Brickfields Red Quarry notice

Brickfields Community Woodland

An extensive new woodland in Sutton Manor and Lea Green in St.Helens

Brickfields Community Woodland
A new woodland in Sutton Manor & Lea Green
with a lengthy brick and industrial heritage!
Brickfields Woodland
A new woodland in Sutton Manor and Lea Green
'The Beauty of Brickfields Community Woodland' Slideshow (16 photos)
'The Beauty of Brickfields Woodland' Slideshow (16 photos)
'The Beauty of Brickfields Woodland' Slideshow

An Introduction To Brickfields Woodland

Ibstock Roughdales factory sign
Brickfields is a community woodland that's located on two adjacent sites between Chester Lane, Walkers Lane, Lea Green Road and Clock Face Road in the Sutton Manor, Lea Green and Sutton Heath districts. Part of the site is adjacent to the former Ibstock Brickworks, which ended production at the end of 2008. This brought to a close a lengthy heritage of clay and brickworks in the district. Part of a nationwide group of brick manufacturers, Ibstock's local name was Roughdales Factory, a reminder of the major 19th century clay employer in Sutton.

So the name of the woodland, which has cost over £2 million, is a highly appropriate reminder of Sutton's past. Brickfields is managed by the Forestry Commission alongside Mersey Forest, who organise occasional events on the site, and it's developing as a place of beauty and a wildlife haven.

The Brickfields project (source Forestry Commission) - the woodlands in the north-west and north-east are separate to Brickfields

Brickfields project - the woodlands in the NW and NE are separate to Brickfields

The Brickfields woodland project

It is hoped that the site will eventually be the size of more than forty football pitches with multi-purpose leisure trails, wildflower meadows and wetland habitats. The recently completed landfill operation in the north-west of the site will be incorporated into the scheme as soon as possible. This will be a major expansion with a promised hill top feature and walking / cycling trails. There is, however, the problem of methane disposal to deal with.

The Forestry Commission environmental scientists first assessed the site's suitability as a potential woodland in the Spring of 2006 with soil and water sampling.The land at that time consisted of some neglected woodland, scrub and grassland that was mainly populated by dog walkers and rabbits. In order to expand Brickfields' biodiversity, careful thought was given to the site's suitability to support a new woodland due to its past industrial use, which extends beyond clay extraction and brickmaking.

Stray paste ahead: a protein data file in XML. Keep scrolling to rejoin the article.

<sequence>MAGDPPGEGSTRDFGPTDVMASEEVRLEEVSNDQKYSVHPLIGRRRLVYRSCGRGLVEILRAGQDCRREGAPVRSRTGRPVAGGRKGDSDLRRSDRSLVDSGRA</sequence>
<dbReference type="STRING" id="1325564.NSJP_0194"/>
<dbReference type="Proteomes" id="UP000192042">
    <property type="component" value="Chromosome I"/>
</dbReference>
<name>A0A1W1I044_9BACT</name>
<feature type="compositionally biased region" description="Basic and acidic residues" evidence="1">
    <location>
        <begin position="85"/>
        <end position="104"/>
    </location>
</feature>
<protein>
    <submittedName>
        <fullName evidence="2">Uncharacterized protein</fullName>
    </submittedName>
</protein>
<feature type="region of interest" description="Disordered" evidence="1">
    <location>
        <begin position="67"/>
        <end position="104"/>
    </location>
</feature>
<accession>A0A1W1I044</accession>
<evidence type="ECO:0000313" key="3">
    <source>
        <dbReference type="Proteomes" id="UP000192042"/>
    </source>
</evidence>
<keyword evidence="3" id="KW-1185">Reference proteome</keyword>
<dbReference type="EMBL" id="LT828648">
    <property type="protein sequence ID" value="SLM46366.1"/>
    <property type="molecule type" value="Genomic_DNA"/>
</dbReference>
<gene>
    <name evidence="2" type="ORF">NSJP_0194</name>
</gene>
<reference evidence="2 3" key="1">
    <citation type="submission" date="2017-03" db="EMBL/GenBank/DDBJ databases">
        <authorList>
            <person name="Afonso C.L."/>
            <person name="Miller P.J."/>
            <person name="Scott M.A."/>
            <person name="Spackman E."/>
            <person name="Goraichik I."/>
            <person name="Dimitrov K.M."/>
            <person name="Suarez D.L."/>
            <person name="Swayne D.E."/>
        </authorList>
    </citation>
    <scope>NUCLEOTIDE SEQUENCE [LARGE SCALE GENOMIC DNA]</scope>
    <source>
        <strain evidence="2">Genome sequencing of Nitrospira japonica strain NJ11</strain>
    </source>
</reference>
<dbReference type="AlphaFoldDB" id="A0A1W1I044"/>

Take a break on a Brickfields bench - there are several of these novel resting places on the site

Take a break on a Brickfields bench - there are several on the site

Take a break on a Brickfields bench

The History Of The Brickfields Woodland Site

The new Brickfields Woodland is based around tracts of disused land that in recent times comprised the former Sutton Manor Sewage Works, Sutton Manor Colliery Railway and a number of ex-quarries and landfills including Roughdales Quarry, Buff Quarry, Daisyfield and Red Quarry. It had been planned to integrate the former landfill operations at Cory Lord St.Helens adjacent to Brickfields into the scheme. However agreement couldn't be reached and Cory Environmental are separately restoring their site.

1849 Ordnance Survey map of the area - note reference to Roughdales adjacent to Chester Lane

1849 Ordnance Survey map of the area - note reference to Roughdales

1849 Ordnance Survey map of the area

This redundant sign is a reminder of past use
Surveys of the site which were conducted between 1808 and 1840 described the land as five fields that were part of a tenement associated with Big Lea Green Farm to the north. Two of the field names, 'Mill Hey' and 'Damstead', suggest an association with a mill site, although the location of the mill is uncertain. Another field was named 'Clay Hey', which suggests that clay extraction was or had been taking place in the vicinity. By the mid-nineteenth century, the brick and tile works of the Roughdales Fire Clay Pottery Company were established on land to the east of the site.